someone you trust who is appointed by a Lasting Power of Attorney to make decisions for you when you are unable to make them for yourself.
people who receive money or property from a deceased person's Will.
a formal amendment to a Will. It is important to seek legal advice if you want to change an existing Will.
the term used to describe all the property and assets of a deceased person.
your personal representatives, appointed in your Will to make sure your wishes are carried out.
people that you trust to look after your children if you die before the children are 18 (16 in Scotland). Your named guardians cannot take on this duty if you die, but someone else with parental responsibility is still living.
Inheritance Tax -
the tax payable on assets left by a deceased person, where the assets are above a certain level. Some gifts of money or property that you give during before you die are included in this calculation. Your solicitor will advise if this tax is likely to apply in your case.
Letter of Wishes -
a letter which is kept with your Will that lists all the specific items you wish to give away, and who you wish to give them to. They can be useful, because they are much easier to change than a Will. However, they are not legally binding and rely on trusting someone to carry out your wishes, and so they may not be suitable for everyone. Your solicitor can help you decide what is best for you.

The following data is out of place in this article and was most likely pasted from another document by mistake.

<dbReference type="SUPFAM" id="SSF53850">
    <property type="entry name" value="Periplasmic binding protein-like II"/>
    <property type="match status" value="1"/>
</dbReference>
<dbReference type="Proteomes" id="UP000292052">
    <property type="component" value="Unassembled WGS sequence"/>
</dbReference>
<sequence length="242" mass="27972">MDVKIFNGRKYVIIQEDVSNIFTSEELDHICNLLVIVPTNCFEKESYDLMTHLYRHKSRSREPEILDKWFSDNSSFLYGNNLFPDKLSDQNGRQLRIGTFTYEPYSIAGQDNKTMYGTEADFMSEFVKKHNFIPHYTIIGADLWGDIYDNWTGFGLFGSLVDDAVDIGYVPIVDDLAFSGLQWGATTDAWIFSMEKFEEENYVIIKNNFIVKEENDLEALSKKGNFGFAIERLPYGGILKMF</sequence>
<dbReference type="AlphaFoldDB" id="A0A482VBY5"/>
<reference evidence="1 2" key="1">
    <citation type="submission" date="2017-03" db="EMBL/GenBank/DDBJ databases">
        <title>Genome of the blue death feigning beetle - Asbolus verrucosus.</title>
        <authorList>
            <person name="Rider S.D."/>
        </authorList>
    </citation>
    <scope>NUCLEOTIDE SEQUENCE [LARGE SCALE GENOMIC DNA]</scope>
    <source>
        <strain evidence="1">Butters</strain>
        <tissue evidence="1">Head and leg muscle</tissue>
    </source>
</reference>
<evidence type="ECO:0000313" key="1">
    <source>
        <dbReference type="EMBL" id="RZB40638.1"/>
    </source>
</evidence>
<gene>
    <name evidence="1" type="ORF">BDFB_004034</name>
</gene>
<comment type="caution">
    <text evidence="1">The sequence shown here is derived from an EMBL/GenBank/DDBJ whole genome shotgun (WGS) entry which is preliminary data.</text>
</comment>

Mental Capacity -
having the mental ability to make and communicate decisions. In cases of doubt, an expert medical opinion will be needed.
Mirror Will -
two Wills which are made, usually for a married couple, where the wishes mirror each other, e.g. each of you leaves everything to your spouse, and then to your children. It is not suitable for couples who have complex individual financial assets.
the process of proving that a Will is legal after someone has died, so that the Will can be put into effect. In Scotland this is called Confirmation.
Public Guardian -
the officer and department of the government which has responsibility for protecting vulnerable and at risk individuals and for administering and registering Lasting Powers of Attorney.
a formal term meaning to cancel a Will.
a formal legal document setting out what you want to happen after you die.